In perhaps its first year as a true medium of the masses, Internet
advertising expenditures climbed to $4.62 billion, growing 141 percent over
the $1.92 billion reported for 1998, according to the Internet Advertising Bureau‘s Internet
Ad Revenue Report.
The report, conducted by PricewaterhouseCoopers, is
compiled from data supplied by companies selling advertising on the
Internet. Skeptics believe surveys like this may return skewed results,
since the companies selling advertising have an interest in the perception
of growth in the industry.
The report showed that fourth quarter advertising revenue grew to $1.7
billion, a 161 percent increase over the same quarter in 1998.
“Growth measured in billions of dollars is certainly terrific news for the
Internet economy,” said Rich LeFurgy, chairman of the Internet Advertising
“No longer are advertisers and marketers asking why they should advertise
online, they are now asking how big a part of their budgets they should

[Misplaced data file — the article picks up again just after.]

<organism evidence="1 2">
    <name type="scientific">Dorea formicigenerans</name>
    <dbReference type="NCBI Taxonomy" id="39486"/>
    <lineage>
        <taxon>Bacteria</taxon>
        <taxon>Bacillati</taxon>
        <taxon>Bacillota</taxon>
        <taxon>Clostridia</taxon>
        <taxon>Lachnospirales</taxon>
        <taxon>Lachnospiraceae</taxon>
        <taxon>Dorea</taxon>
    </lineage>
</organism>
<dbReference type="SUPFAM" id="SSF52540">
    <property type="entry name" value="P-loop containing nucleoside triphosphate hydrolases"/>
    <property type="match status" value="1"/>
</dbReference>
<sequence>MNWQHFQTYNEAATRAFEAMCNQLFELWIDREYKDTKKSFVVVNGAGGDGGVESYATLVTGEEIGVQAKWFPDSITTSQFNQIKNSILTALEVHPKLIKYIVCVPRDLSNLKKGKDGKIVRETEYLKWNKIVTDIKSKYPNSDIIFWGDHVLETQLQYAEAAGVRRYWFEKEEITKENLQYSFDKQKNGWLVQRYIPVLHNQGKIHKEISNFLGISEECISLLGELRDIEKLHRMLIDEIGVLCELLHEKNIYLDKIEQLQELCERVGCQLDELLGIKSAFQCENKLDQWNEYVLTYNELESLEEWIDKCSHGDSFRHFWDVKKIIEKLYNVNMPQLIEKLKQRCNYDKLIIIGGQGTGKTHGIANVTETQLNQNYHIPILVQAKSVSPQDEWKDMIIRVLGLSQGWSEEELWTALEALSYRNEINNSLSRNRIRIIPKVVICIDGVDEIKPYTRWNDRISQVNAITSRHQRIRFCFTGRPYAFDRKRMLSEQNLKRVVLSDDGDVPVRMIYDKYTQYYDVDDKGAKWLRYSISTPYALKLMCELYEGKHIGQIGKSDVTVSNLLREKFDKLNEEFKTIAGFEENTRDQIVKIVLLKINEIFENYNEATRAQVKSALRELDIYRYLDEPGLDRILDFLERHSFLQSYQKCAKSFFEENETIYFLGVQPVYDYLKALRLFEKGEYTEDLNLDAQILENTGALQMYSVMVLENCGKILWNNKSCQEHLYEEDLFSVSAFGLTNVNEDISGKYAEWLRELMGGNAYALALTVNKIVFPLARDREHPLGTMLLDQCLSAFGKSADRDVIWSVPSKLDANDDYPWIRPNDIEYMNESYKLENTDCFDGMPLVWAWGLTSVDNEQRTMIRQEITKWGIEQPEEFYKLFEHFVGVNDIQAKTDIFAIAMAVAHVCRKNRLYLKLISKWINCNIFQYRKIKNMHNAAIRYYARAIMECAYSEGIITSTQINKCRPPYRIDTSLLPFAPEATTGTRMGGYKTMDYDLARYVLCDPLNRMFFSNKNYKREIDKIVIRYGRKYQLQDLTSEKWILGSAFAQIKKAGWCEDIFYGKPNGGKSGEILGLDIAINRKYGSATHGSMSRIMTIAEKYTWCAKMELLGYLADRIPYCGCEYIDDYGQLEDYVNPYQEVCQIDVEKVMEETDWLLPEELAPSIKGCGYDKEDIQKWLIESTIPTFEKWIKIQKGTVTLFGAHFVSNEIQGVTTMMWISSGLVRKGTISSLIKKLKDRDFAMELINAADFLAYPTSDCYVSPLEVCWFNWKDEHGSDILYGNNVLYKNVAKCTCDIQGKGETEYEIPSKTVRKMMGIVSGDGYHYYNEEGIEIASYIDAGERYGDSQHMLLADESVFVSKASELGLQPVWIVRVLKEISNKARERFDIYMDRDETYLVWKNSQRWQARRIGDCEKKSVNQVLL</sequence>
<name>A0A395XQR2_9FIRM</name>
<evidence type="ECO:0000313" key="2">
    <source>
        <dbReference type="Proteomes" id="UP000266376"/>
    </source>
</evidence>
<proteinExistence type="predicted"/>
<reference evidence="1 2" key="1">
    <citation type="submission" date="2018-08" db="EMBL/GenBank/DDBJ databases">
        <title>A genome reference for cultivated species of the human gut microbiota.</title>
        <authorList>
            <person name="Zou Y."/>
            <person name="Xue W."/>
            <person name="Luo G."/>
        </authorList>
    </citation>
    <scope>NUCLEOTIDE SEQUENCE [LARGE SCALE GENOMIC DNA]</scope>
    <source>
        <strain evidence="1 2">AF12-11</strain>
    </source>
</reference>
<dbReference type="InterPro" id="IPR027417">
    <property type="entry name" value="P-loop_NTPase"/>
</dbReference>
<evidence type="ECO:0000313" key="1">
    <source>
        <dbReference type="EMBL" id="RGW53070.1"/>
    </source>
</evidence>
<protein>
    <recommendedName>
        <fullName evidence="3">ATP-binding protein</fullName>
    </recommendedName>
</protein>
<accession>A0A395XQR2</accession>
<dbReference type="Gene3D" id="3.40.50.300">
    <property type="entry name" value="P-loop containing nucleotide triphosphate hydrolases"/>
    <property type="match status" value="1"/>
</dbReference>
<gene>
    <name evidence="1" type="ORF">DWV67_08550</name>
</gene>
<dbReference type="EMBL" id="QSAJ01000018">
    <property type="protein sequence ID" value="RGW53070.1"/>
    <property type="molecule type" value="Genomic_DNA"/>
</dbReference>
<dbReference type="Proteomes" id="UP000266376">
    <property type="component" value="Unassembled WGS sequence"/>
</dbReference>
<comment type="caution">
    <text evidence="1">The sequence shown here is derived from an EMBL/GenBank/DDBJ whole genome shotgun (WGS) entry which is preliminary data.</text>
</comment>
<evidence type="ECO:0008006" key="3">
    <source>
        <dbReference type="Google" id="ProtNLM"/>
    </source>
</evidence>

devote to online exposure.”
Categories leading online spending during the fourth quarter were
consumer-related (31 percent), financial services (17 percent), computing
(16 percent), new media (12 percent) and business services (7 percent).
Most of the transactions — 94 percent, in fact — were conducted on a cash
basis in the fourth quarter. Barter, trade, and packaged deals accounted
for five percent.
The study also found that banner ads dominated, accounting for 53 percent
of ads sold in Q4. Sponsorships were next, at 25 percent, followed by
interstitials at four percent, e-mail at three percent.
Hybrid deals accounted for 52 percent of revenue transactions for Q4. CPM
deals made up 40 percent of deals, and performance-based deals were 8
percent of revenues for the fourth quarter.